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János Bánfi-Hunyadi

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I've been reading some history of 17-Century Hungarian Bánfi-Hunyadi who was quite active as an alchemist [alkimista] in England, and what currently we referred to as Transylvania.

In one of his notebooks, he claims he extracted mercury from gold.

He owned a vineyard. Making your own wine is the way to go! I've been engaging in this endeavour as of late.

Rady, Martyn. "A Transylvanian Alchemist in Seventeenth-Century London". The Slavonic and East European Review. Vol. 72, No. 1 (Jan., 1994), pp. 140-151

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  1. Krisztian's Avatar
    Krisztian -
    We know that Rákóczi invited him to lecture, Bánfi-Hunyadi didn't deny either that he was on the hunt for the Philosopher's Stone. I find this connection intriguing because of the now long-standing claims about the Rákóczi family.

    There're some photos - which I haven't been able to find - where he was able to show some interesting feat with gold and silver. Seemingly well-read on Sendivogius' Rosarium philosophorum.
  2. Awani's Avatar
    Awani -
    Rákóczi as in Saint-Germain alias or other person?

  3. Krisztian's Avatar
    Krisztian -

    It's also known that their youngest kid, Ferenc Rákóczi's, studied and had access to the library of the Medici family. That private library may be the holder of the most extensive collection of occult manuscripts, likely, alchemy, in Europe.
  4. Awani's Avatar
    Awani -
    I've studied Tepes history a lot and it intertwines with a Hunyadi. Same one also as Bánfi-Hunyadi?

  5. Krisztian's Avatar
    Krisztian -
    Thanks. That's interesting. Tell me more (if you have time)?
  6. Awani's Avatar
    Awani -
    This is copy and paste from my notes:

    In March 1442 Vlad Dracul (Tepes father) allowed the Turks (led by Mezid-Bey) to pass through Wallachia to attack Transylvania, but they were defeated by the Hungarians under John Hunyadi, the White Knight of Hungary, and a possible bastard son of Sigismund I. Vengeful they forced Vlad Dracul and his family to flee Wallachia. But he returned, with Turkish support, and regained the throne in 1443.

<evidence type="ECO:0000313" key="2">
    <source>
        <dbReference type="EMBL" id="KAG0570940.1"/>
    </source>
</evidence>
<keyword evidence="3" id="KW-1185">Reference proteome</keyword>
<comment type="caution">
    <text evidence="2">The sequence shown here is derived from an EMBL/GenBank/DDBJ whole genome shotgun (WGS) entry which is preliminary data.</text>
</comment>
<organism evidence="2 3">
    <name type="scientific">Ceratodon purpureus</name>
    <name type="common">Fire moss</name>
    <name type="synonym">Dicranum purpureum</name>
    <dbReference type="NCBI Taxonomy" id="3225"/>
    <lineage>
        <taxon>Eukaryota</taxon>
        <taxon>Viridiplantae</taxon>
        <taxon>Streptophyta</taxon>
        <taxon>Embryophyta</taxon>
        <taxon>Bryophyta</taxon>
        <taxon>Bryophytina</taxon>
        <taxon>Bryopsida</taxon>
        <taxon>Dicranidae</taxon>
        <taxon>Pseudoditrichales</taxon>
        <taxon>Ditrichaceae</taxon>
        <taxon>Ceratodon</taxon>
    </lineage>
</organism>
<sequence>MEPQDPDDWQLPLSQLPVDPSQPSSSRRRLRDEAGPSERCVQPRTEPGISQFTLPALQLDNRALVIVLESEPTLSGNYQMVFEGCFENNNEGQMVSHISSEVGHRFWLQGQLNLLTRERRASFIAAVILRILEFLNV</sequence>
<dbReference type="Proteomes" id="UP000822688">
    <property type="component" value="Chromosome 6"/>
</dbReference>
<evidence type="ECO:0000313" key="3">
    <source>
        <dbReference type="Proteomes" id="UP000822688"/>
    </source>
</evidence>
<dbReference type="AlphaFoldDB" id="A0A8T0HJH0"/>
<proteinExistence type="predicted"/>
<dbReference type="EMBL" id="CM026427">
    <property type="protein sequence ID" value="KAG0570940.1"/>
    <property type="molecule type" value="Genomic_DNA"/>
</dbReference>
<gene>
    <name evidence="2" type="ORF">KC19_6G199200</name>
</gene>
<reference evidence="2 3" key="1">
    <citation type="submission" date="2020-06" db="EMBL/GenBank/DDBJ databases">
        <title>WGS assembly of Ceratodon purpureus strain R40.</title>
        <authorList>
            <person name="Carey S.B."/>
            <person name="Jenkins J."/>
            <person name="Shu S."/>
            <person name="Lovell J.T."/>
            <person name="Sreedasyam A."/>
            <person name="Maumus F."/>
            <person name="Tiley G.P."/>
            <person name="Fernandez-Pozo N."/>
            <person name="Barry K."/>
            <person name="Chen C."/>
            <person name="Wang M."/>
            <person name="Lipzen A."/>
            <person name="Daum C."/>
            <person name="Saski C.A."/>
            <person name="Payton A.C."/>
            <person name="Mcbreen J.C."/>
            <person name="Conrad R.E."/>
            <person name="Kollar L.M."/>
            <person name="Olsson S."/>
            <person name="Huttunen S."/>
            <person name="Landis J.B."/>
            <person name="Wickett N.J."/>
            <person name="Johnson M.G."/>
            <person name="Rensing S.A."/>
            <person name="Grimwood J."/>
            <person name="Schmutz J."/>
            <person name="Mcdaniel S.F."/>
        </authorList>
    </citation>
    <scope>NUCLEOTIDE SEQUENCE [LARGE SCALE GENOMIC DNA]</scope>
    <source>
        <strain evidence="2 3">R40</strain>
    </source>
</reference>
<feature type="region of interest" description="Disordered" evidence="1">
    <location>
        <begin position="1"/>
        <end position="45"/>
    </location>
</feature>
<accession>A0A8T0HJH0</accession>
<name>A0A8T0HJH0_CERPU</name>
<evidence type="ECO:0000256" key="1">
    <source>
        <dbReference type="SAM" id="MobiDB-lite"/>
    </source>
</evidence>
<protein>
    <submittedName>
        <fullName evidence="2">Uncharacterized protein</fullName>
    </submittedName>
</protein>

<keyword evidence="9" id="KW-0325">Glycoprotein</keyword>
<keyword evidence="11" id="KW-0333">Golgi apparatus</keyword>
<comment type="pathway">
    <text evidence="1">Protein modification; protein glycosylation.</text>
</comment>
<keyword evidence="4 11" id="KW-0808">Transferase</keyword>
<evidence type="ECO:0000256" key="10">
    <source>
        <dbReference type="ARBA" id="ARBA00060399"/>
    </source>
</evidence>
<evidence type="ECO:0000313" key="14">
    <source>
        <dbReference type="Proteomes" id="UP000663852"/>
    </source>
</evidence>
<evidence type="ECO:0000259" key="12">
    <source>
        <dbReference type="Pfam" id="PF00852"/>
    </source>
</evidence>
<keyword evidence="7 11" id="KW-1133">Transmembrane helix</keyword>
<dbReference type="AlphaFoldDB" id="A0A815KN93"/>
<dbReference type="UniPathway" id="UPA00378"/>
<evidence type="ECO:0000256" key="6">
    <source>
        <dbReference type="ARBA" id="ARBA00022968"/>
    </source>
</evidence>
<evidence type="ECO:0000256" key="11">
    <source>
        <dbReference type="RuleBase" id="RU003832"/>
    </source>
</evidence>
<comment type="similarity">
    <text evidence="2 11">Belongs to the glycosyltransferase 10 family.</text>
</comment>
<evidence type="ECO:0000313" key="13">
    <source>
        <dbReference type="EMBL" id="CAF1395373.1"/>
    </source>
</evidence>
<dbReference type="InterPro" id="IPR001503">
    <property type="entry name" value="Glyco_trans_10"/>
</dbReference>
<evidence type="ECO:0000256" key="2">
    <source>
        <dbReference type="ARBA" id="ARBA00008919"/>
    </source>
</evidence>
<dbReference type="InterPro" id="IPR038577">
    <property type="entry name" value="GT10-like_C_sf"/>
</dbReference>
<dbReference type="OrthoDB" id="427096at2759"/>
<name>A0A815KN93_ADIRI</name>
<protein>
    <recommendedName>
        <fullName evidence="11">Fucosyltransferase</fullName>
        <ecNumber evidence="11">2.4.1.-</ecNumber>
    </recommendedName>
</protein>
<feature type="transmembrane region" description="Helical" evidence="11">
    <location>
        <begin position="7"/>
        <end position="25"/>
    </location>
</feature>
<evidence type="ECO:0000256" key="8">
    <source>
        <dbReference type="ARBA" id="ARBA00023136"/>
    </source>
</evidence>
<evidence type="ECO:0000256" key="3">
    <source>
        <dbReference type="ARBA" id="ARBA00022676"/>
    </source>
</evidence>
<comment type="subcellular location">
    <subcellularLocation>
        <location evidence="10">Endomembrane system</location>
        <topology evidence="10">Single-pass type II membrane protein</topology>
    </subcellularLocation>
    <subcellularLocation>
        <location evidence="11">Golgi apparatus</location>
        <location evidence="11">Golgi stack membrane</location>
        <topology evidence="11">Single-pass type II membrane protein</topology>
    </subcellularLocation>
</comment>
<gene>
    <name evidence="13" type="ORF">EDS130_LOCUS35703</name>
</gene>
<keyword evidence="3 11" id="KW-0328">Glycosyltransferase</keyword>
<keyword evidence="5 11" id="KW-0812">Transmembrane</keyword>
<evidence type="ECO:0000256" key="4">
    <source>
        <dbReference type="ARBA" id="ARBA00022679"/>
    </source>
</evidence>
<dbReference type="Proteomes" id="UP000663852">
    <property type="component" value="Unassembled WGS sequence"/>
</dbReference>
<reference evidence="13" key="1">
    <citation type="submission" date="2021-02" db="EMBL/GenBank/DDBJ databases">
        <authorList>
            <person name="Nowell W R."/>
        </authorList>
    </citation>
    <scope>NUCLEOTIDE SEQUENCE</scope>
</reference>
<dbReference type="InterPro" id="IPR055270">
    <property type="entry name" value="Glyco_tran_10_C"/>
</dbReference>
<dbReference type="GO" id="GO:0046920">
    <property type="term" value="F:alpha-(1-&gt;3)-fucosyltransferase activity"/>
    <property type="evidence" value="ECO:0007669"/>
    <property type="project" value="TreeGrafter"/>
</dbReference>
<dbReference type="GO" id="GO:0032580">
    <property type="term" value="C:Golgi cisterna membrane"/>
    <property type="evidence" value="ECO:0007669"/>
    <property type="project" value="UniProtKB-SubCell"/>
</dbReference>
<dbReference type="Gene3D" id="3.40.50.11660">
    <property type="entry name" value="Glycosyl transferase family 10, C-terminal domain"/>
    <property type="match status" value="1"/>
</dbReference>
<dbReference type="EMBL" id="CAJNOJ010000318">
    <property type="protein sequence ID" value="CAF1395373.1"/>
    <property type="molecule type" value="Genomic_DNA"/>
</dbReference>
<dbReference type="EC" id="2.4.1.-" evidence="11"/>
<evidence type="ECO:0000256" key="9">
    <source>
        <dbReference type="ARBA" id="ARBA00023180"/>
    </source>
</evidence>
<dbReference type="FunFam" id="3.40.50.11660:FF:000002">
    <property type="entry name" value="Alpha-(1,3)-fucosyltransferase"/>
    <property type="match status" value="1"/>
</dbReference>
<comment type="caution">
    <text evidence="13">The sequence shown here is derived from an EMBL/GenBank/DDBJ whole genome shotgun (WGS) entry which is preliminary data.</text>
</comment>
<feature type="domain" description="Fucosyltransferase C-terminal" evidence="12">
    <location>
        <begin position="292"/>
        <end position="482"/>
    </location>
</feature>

The same year, 1444, John Hunyadi broke the peace and launched the Varna Campaign in an effort to drive the Turks out of Europe. He demanded Vlad Dracul to fulfil his oath as a member of the Order of the Dragon and a vassal of Hungary, and join the crusade. But instead Vlad Dracul sent his oldest son Mircea, perhaps hoping the Sultan would spare his younger sons if he did not take part in the crusades himself.

    The Christian army was utterly destroyed in the Battle of Varna. John Hunyadi managed to escape the battle under inglorious conditions. From this moment he was bitterly hostile toward Vlad Dracul and his eldest son. In turn they blamed John Hunyadi for the loss.

    In 1447 John Hunyadi led a war against Vlad Dracul. The decisive battle was fought near Targoviste in December. As a result Dracul was killed on the order of John Hunyadi assisted by the Romanian Boyars (the ruling elite).

    Vlad Dracul was beheaded and Mircea blinded with a burning stake and buried alive. John Hunyadi placed his own candidate on the Wallachian throne; Vladislav II, a member of the Danesti clan.

    Vlad III (Tepes) got released (some sources claim he escaped) and the Turks supported him as their candidate for the Wallachian throne. In 1448, at the age of 17, Vlad III managed to briefly seize the Wallachian throne (for two months).

    But John Hunyadi forced him to surrender and flee to the Moldavian capital Suceava were his cousin lived. His father, Bogdan, was the Prince of Moldavia. Here he was exiled until 1451 when Bogdan was brutally murdered. With no alternatives Vlad III went to Transylvania and placed himself at the mercy of John Hunyadi.

    Vladislav II unexpectedly instituted a pro-Turkish policy, which Hunyadi found unacceptable. So he forged an alliance with the son of his old enemy to retake the Wallachian throne by force. Hunyadi became Vlad III last mentor, teaching him many anti-Turkish strategies and they got close through politics.

    Vlad III received the Transylvanian duties formerly governed by his father and remained there, under protection of Hunyadi, waiting for an opportunity to retake Wallachia from his rival.

    Three years later, in 1456, John Hunyadi broadened the scope of his campaign against the Turks and invaded Turkish Serbia, while Vlad III simultaneously invaded Wallachia. On August 11th in the Battle of Belgrade Hunyadi was killed by the plague, and his army defeated. Vlad defeated Vladislav II and on August 20th he caught up with the fleeing prince and killed him.
    To cut to the chase... then Tepes became ruler and began his reign of terror where he had revenge on all those that hurt his family. In a way John Hunyadi is to blame (directly/indirectly) for the creation of the Lord Impaler (Dracula)... as well as the experiences in Turkish prison, but it is Hunyadi that laid the foundation for Tepes atrocities that he performed on his own people (the people who had betrayed his father on the orders of Hunyadi), IMO.

    Updated 11-03-2013 at 12:54 PM by Awani
  7. Krisztian's Avatar
    Krisztian -
    That's a nice piece of history, thanks, I didn't know.